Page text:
Orkney’s Cutting-Edge Role in Archaeology

Mimir’s Well: by Caroline Wickham-Jones, Visiting Research Fellow, Institute for Northern Studies

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Taking cores for environmental reconstruction

Regular readers will be aware of the importance of archaeology to the county. Many are also aware of the importance of the county to archaeology. Fertile soils and good preservation conditions, alongside the natural building stones provided by local geology, mean that the archaeological sites here are remarkably well preserved and this has been noticed and studied by archaeologists for around 100 years.

While the nineteenth and early twentieth centuries saw the discovery of some of our great sites, they only came to worldwide attention with the publications of Gordon Childe who led the investigation of Skara Brae for the Ministry of Works in 1928 (while he was professor of Archaeology at the University of Edinburgh). Childe had travelled widely and he put his findings into a global context. He was fascinated by the development of society around the world and, though at first mistaken about the actual date of Skara Brae (believing the site to be much more recent than it is because of the wonderful preservation), he recognised it as a village of early farmers: ‘a tribe of sheep- and cattle-breeders’. Childe wrote highly acclaimed books about the development of humankind, and Skara Brae was mentioned in several of them.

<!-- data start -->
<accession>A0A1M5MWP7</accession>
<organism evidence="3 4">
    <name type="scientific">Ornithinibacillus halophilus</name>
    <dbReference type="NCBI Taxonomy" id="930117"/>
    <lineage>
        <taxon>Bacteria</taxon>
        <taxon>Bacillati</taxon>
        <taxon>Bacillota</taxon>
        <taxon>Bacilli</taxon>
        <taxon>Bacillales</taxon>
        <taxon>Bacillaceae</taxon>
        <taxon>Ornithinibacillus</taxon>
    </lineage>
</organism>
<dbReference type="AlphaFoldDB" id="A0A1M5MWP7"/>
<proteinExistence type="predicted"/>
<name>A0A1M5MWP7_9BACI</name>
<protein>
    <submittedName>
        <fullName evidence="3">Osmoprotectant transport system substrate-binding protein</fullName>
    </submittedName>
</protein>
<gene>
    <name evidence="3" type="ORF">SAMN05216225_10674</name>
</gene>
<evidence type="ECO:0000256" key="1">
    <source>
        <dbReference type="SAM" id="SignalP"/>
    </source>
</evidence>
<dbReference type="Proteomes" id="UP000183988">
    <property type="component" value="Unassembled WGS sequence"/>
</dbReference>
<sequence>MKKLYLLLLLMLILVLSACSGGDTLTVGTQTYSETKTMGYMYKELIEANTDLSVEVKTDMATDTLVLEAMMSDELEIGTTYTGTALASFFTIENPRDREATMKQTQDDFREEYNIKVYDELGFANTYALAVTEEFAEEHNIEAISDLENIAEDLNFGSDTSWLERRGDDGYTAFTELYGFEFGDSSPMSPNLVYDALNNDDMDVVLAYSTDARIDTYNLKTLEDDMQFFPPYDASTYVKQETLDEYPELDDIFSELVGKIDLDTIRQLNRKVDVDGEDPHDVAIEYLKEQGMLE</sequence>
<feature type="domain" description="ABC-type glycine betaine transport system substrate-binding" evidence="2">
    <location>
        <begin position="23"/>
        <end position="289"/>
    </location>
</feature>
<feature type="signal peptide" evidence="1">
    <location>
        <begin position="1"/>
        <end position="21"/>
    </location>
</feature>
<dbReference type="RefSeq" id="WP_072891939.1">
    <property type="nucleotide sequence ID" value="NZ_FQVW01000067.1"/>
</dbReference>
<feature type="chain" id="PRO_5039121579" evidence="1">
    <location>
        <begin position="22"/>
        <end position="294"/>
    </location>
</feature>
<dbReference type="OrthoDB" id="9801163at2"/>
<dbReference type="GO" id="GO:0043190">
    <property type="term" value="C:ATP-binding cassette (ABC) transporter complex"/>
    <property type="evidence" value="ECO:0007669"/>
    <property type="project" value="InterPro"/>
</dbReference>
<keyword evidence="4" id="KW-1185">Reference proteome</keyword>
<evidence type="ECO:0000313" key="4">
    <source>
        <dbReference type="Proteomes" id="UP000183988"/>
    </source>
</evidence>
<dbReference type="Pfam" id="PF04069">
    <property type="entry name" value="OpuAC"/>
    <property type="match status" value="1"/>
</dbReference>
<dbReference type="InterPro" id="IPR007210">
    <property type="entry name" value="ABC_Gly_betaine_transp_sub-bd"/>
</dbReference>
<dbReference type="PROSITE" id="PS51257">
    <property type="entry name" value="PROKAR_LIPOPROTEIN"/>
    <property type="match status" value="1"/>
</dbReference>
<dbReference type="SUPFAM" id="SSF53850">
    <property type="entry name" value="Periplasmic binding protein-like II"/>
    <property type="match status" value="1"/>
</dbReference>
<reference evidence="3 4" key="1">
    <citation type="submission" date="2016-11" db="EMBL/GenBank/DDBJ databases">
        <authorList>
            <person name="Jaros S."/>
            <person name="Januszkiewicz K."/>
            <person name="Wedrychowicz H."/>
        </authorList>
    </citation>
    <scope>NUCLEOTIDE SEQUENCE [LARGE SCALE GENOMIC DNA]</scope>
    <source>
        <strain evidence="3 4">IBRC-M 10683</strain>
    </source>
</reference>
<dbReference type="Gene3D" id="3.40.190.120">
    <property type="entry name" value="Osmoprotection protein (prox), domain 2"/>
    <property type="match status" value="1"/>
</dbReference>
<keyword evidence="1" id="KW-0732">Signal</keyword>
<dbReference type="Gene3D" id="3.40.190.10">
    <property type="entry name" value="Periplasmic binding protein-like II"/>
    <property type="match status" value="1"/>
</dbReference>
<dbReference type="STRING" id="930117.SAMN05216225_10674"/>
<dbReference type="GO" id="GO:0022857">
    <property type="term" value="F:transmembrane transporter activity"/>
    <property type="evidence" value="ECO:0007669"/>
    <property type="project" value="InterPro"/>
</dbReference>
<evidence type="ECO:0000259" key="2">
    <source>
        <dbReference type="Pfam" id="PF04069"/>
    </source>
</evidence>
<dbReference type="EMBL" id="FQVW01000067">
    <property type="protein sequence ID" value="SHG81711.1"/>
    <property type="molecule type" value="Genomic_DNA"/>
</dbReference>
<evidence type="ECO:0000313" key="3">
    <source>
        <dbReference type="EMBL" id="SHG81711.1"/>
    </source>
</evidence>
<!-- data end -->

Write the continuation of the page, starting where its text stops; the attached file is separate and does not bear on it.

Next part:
Through Childe, the archaeology of Orkney played a significant role in the foundations of the new profession of archaeology that was emerging around the world. This role would be expanded in the 1970s with the advent of the optimistically named ‘New Archaeology’. New ways of collecting and analysing data provided archaeologists with a suite of new tools that required the excavation of sites where plenty of finds would be made. Where better to turn than Orkney! In this way excavations took place at sites like Quanterness Tomb, Knap of Howar, Skara Brae (again), Birsay and Links of Noltland. Although not all have been published in full, the information from these projects played a key role in the development of archaeological thought at the time.

Since then archaeology has seen new names and iterations ‘Middle Range Theory’; ‘Processualism’; ‘Post-processualism’, each as dry and self-obsessed as they sound. Orkney has continued to play an important role to provide the material data with which the professionals like to play. New publications, such as Richard Jones and Colin Richards’ Development of House Societies in Neolithic Orkney, and excavations like the Ness of Brodgar continue to bring Orkney archaeology to centre stage.

You would be forgiven for thinking that we know all there is to know, and that Orkney archaeology is fully understood.

You would be wrong.

New sites like the Ness of Brodgar provide a powerful reminder of the way in which archaeology surprises with the discovery of the unexpected. It sometimes seems as if the Neolithic Gods have chosen to mock us by placing one of their most extensive sites right at the heart of the monumental sweep between the Ring of Brodgar and the Standing Stones of Stenness. But there is another innovative field in which Orkney archaeology now provides an impact well above that expected of a small island group in the north. For this we turn to a totally different aspect of archaeology, one that was first considered at the time of Childe, but that has been out of reach until recent times.